We find ourselves caught up these days, especially in cities with a “foodie” culture, in the latest healthy trend. Superfoods, supplements, and exotic items on the menu are a natural outlet for disposable income, using it to improve the quality of our own lives with the added benefit of being environment- and health-conscious.
Give a thought next time though, as you bite into say, a delicious quinoa wrap, give a thought to the story of that quinoa—before you pat yourself on the back for supporting Peruvian farmers, choosing a more environmentally friendly crop, and embracing the health benefits of this miracle grain. There can be unfortunate global repercussions due to our increasing obsession with these products.
It’s a great irony too. For in Peru, where the majority of quinoa is produced, many locals can no longer afford to eat it. Having been the staple food in this region for hundreds of years, Western demand has now pushed prices up to a level where the majority is exported, and the diet of locals has been supplanted by imported junk food. The push in the West to diversify our diet, and in a lot of circles reduce the impact of animal husbandry by moving towards vegetarianism, has led to the opposite effect in the countries from where we import these crops. In the US quinoa is added to the diet and junk foods reduced, and in Peru quinoa is removed from the diet and junk foods increased.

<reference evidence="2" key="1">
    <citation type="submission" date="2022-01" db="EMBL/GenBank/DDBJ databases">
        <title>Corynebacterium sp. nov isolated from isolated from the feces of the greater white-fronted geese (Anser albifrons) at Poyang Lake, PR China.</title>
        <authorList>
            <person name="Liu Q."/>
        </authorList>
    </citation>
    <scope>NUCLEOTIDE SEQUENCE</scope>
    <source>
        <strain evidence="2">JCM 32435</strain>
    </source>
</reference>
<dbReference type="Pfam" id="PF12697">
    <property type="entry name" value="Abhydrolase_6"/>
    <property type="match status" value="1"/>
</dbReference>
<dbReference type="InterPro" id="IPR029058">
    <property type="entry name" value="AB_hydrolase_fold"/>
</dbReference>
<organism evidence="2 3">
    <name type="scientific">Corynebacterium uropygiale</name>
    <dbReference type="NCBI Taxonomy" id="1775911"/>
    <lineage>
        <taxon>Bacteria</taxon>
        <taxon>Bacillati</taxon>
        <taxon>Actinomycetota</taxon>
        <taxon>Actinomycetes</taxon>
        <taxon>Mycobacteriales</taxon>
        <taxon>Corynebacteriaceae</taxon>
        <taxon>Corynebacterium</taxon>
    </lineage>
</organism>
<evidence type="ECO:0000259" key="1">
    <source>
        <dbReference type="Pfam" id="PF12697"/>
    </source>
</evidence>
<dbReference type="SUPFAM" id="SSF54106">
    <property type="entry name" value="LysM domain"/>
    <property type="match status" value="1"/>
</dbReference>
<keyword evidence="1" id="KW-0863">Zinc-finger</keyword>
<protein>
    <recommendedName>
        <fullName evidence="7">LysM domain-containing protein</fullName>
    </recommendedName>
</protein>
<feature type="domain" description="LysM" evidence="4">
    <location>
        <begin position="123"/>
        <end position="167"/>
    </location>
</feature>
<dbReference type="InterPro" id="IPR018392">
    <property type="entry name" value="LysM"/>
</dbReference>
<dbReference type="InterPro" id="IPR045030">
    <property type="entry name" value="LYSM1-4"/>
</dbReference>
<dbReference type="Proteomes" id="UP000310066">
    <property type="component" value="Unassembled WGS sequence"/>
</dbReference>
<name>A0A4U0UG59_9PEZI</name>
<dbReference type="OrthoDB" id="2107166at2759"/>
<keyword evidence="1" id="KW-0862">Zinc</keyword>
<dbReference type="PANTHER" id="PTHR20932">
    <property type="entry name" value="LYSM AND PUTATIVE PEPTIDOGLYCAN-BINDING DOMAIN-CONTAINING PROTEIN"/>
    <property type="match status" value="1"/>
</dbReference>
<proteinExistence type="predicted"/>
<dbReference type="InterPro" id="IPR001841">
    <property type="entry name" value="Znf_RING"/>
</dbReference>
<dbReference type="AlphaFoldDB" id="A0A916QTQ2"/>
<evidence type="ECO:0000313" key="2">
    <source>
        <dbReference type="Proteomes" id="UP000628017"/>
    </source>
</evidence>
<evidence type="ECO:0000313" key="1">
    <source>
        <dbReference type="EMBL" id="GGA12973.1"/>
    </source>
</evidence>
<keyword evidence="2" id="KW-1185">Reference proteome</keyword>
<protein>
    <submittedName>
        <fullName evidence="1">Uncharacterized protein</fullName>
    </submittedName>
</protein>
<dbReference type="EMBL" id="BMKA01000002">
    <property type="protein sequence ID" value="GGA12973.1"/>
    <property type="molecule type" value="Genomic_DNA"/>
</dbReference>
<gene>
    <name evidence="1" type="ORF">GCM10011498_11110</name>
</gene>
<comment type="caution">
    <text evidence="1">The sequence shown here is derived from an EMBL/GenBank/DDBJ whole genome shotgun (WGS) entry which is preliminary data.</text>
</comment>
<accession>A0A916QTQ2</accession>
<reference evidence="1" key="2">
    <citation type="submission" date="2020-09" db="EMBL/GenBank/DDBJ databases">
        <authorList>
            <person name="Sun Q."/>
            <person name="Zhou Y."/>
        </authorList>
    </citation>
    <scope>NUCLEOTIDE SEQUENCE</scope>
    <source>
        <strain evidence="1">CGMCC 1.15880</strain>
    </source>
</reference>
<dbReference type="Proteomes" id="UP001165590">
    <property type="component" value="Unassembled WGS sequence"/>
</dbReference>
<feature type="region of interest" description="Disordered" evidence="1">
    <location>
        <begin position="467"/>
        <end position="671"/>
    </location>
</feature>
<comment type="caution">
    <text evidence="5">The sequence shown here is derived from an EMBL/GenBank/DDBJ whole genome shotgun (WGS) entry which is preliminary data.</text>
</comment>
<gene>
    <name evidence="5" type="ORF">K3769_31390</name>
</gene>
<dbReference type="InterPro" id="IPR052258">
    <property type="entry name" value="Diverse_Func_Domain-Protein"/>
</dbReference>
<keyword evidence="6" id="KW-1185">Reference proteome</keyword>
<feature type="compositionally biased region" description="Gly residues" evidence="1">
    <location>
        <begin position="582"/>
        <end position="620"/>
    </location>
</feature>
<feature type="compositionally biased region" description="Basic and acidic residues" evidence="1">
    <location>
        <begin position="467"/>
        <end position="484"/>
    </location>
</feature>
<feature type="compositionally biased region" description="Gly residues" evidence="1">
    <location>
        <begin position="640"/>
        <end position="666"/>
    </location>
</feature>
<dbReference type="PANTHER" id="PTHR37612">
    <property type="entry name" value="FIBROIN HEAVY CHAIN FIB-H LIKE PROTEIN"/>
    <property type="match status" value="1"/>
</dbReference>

If everything ends up being in balance globally, one step forward one step back, are we really accomplishing anything by being “conscious”?
Answer that question and I’ll buy you the world. And all the quinoa in it. Truth is I feel torn, and I don’t think I’m the only one. Maybe we should be looking for alternatives. Maybe we should be moving away from such a focus on meat, especially red meat, in our diets. But we need to be aware that there’s a cost for everything. That quite often “local” is better than “organic.” Transferring our problems isn’t solving them—only making them somebody else’s.
David Wilson graduated from the University of Texas in 2006. Since then he has gone wherever the wind blows him, living in Europe, China, and the States, and traveling extensively throughout the rest of the world. When he’s not on the move, you can find him obsessing over latte art, playing piano, or trying to bleach his hair in the sunshine. Follow him on Twitter.